Uploading to FTP

Using Eyespyfx for online surveillance

While Eyespyfx does not have motion detection, it has a very simple approach for streaming video from a camera online. The client for broadcasting the video is free to download and use. Once a stream is set-up, a browser window from any location can be used to keep an eye on the streaming video, including WAP enabled mobile phones. There is a dedicated mobile app available also, which comes at a price.

Step 1: Download and install the Eyespyfx broadcaster client. The client automatically picks up a video stream from any connected camera, and displays it on the desktop. On first run, you will be asked for an e-mail id and a registration key. This is free, and is a method to tie in your video stream to you, and allow for secure access. You will be directed to the web site for sign up, which just requires a name and email id. A registration key will be supplied to you immediately, which you have to copy paste into the software, along with the email ID you provided. Along with the registration key, you will get a secure pin number, which can be used to access and identify the camera.

Keying in registration details

Step 2: You will be asked to choose a name for the camera. This is to identify the camera, in case you are using multiple cameras on the same account, which is also possible. Once you enter in a chosen name, the camera goes live, and starts streaming the video online. At this stage, the video stream can be viewed by anyone lurking on the Eyespyfx site, so proceed to the next step quickly. There are various streams of video to browse through on the site, so your stream is likely to be buried somewhere in the list, however, it is a good idea to make the video stream private.

Choosing a name for the camera

Step 3: Click on Camera Settings and go to the Password tab. Check the Password protection On / Off checkbox and enter in a password. This screenshot shows a line of asterisks, but the software does not hide the password, so be careful of this if someone is watching over your shoulder. Click on save and Sync. Now your stream cannot be accessed without a password, but a stream with the name of your camera that you specified in Step 2 will still be listed on the site. This is presumably for easy access to you as a user.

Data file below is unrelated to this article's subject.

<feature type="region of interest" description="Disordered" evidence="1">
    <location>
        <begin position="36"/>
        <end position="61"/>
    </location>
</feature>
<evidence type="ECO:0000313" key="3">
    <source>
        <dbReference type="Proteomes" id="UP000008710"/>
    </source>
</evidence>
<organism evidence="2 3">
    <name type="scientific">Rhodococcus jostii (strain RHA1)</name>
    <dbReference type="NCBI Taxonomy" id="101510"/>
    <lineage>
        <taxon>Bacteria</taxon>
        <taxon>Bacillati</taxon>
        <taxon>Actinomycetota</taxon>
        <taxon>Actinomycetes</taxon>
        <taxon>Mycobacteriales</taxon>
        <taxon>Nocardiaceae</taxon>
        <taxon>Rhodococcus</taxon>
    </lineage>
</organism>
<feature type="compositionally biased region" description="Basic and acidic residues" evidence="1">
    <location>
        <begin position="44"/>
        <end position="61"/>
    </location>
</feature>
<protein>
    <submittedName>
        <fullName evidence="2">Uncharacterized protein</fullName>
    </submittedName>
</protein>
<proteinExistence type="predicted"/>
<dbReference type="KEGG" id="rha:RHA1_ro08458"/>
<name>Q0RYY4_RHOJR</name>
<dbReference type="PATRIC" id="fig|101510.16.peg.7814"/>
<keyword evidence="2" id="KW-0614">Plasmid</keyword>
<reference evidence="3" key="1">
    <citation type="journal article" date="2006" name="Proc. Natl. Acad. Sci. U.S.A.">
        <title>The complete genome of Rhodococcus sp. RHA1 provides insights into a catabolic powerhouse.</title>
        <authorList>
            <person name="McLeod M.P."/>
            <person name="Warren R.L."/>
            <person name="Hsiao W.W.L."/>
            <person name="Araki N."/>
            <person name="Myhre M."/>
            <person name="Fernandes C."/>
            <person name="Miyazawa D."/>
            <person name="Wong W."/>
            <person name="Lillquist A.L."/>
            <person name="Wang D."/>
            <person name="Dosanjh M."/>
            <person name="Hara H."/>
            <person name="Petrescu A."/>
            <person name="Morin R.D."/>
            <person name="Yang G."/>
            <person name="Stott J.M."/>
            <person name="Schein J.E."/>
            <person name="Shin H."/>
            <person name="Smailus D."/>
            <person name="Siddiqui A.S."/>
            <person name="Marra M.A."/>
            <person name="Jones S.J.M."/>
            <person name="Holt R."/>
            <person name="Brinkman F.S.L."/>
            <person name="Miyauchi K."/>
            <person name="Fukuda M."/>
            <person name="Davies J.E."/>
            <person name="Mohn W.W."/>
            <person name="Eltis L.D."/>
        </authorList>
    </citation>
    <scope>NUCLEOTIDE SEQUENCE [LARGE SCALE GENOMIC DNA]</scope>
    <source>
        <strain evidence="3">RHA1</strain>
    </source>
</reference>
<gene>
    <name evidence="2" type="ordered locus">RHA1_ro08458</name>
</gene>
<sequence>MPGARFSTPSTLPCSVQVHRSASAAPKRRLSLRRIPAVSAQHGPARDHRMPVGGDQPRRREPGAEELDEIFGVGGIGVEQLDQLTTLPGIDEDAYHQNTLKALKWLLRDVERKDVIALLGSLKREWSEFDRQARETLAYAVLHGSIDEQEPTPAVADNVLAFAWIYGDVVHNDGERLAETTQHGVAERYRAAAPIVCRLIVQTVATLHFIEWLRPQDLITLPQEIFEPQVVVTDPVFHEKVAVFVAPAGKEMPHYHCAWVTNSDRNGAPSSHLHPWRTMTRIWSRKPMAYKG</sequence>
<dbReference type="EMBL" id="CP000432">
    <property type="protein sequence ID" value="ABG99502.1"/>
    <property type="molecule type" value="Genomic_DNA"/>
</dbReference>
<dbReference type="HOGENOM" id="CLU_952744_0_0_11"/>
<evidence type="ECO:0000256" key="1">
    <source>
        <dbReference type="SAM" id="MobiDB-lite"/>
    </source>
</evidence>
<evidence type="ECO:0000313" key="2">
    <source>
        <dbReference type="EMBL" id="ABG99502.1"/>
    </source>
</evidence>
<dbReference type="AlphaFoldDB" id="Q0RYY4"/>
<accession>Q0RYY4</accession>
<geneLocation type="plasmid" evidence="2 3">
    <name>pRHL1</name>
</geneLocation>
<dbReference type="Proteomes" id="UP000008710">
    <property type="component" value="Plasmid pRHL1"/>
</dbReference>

View your video stream online

Step 4: You can try out the live stream right away. Go to easyspyfx.com and search for a camera using the pin number that you received in Step 1. A page will open which will give you code for embedding the stream from the video cam on any web site or blog and a tinyurl link to directly access the video stream online, or your mobile phone if it supports viewing video on a web site over GPRS. If you entered a password in Step 3, you will be asked to key in this password before you can start viewing the video.

Password protecting your video stream

Step 5: You can archive snapshots of the video stream as image fi les. The images will be stored on the Easyspyfx server. This feature is there to keep a track of what is going on in the area under surveillance if you are not constantly monitoring the video stream. Go to Camera Settings > Archive, and check the Archive On / Off checkbox. There are a number of interval options available, but you cannot specify your own. Unfortunately, there is no motion detection mechanism for this feature.

1 comment:

  1. hmm, that's easy.. thanks for sharing this tip.. hope to have one on my desk.